Lewis Hamilton, Mercedes, Paul Ricard, 2022

After 300 grands prix, Hamilton may surprise himself by racing on into his forties

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The prospect of a top-level athlete retiring never fails to provoke interest. Headlines question “when will Federer and the Williams sisters call it quits?” or declare “England legend James Anderson hits back at Michael Vaughan over retirement claim.”

Lewis Hamilton is no different in that regard. It’s one thing to be at the top of your game, winning championship after championship, but as soon as you are perceived to have dropped the ball, the retirement speculation mounts.

The issue of age and the passing of milestones often figures prominently in the narrative. So it was at the French Grand Prix last weekend, where the seven-time world champion marked his 300th race in Formula 1. How many more does he have left in him?

Hamilton’s current contract expires at the end of next season, so is he already thinking about an extension? Mercedes team principal Toto Wolff admitted they had “talked a few weeks ago” about “how long our partnership can go.” With a coy smile which indicated he wasn’t being entirely serious, Wolff added: “The number that was discussed was five to ten years – so I think we can go to 400 [races].

(L to R): Toto Wolff, Mercedes Team Principal; Lewis Hamilton, Mercedes; Miami International Autodrome, 2022
Hamilton discussed his future at Mercedes with Wolff recently
“Someone once said you have not just got to win the eighth [title], so why not 10?” added Wolff with a laugh.

In the recent past Hamilton’s commitment to F1 seemed to be waning. He opted for only a one-year contract extension with Mercedes in 2020. Following his controversial championship defeat to Max Verstappen in Abu Dhabi last year he went silent on social media prompting some (though by no means all) to suggest he wasn’t coming back.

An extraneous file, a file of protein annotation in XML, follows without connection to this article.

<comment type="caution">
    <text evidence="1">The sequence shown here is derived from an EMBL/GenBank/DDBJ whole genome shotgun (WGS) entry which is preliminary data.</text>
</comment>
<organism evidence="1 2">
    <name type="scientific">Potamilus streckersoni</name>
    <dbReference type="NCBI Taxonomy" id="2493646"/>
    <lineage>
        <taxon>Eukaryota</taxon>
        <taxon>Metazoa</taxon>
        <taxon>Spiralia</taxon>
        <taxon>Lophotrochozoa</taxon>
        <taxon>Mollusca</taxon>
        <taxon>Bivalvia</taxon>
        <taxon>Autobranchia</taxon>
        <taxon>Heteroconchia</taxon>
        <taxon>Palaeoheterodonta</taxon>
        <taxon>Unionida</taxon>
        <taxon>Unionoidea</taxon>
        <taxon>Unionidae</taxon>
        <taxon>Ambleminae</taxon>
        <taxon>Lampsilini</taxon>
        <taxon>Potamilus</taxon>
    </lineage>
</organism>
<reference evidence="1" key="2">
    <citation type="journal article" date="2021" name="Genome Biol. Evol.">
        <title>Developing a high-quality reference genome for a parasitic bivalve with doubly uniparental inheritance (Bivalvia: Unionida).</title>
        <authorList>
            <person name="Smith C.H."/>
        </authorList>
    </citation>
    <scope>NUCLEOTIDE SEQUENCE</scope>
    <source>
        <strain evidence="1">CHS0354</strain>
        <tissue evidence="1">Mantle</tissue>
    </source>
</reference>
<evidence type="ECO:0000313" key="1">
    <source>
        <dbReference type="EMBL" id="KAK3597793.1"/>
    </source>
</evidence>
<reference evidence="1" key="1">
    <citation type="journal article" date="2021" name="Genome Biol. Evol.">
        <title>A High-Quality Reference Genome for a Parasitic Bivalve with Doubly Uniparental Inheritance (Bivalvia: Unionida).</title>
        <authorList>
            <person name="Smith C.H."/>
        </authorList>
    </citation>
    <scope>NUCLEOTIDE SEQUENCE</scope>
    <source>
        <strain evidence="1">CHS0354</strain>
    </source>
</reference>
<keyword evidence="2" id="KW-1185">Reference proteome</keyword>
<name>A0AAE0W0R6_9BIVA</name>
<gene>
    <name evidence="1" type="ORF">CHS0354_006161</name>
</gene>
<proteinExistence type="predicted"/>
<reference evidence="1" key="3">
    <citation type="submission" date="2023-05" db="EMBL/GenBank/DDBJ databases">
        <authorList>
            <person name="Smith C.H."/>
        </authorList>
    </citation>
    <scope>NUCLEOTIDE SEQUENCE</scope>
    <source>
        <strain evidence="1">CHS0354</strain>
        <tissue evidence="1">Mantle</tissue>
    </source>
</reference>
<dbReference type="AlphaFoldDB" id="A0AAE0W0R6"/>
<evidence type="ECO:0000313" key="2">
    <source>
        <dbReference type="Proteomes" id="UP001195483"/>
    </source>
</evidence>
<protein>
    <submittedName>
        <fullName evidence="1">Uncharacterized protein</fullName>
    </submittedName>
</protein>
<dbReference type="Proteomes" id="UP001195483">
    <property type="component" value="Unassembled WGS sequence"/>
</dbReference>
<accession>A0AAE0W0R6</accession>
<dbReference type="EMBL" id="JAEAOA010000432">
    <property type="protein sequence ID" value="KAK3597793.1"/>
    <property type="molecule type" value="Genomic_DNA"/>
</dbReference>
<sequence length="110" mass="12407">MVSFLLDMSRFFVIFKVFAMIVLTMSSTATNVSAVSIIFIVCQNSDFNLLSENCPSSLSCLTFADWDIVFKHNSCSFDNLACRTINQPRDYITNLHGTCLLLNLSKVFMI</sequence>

When he did return, he indicated he didn’t plan to race far beyond his current deal, which will expire a month short of his 39th birthday. Asked at the start of the season whether he expected to emulate the likes of American National Football League star Tom Brady, playing in his mid-40s, Hamilton brushed it off.

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“I haven’t thought about that number because I’m 37. I’ve still got a bit to go,” he laughed during pre-season testing in Bahrain. “I honestly haven’t thought about that and I don’t plan to be here close to that age. Hopefully I have some other fun things to get on with.”

The new Mercedes team mates are working well together
The beginning of the season gave more fodder for those predicting Hamilton would head for the exit sooner rather than later.

Coming into the season, many suspected the team were sandbagging during testing. Yet when the Ferraris and Red Bulls left them behind in Bahrain – Hamilton only finishing 10 seconds off the lead thanks to a Safety Car – it was clear their struggle was real.

Saudi Arabia was even worse for Hamilton. New team mate George Russell, 13 years his junior, took fifth; Hamilton was eliminated in Q1, missed a call to pit during a Virtual Safety Car period and finished 10th.

It took until Canada for Hamilton to get back on the podium for the first time since the opening round. The worst of the porpoising Mercedes suffered at the start of the season has eased. That began a run of four back-to-back podiums for Hamilton, including a season-best second place last weekend as he completed a third century of F1 race starts.

His critics who eagerly wrote him off at the beginning of the year as being finished have notably quietened. The man himself admitted the W13 is now a much more pleasant car to drive.

“From a driver’s perspective, understanding this car was so confusing,” said Hamilton in Paul Ricard. “We were trying so many different things, we were trying to advance and [you had] no trust in the machine beneath you, particularly like the rear end.

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“That’s really kind of held us back a little bit. So to now be in a position where we’re starting to understand the car a little bit more, we’ve got more consistency coming up, we’re seeing more consistency, it’s given us much more of an enjoyable drive.”

Fernando Alonso, Alpine, Silverstone, 2022
F1’s oldest current racer turns 41 on Friday
He is still waiting for the final step which will put them team back into firm contention among the front-runners. “We still lack performance in some of those areas but we’re slowly getting there, just constantly just chipping away at it.

“Unfortunately, you can’t take big leaps at the moment. But who knows, maybe one big leap will come at some stage and we’ll be right there.”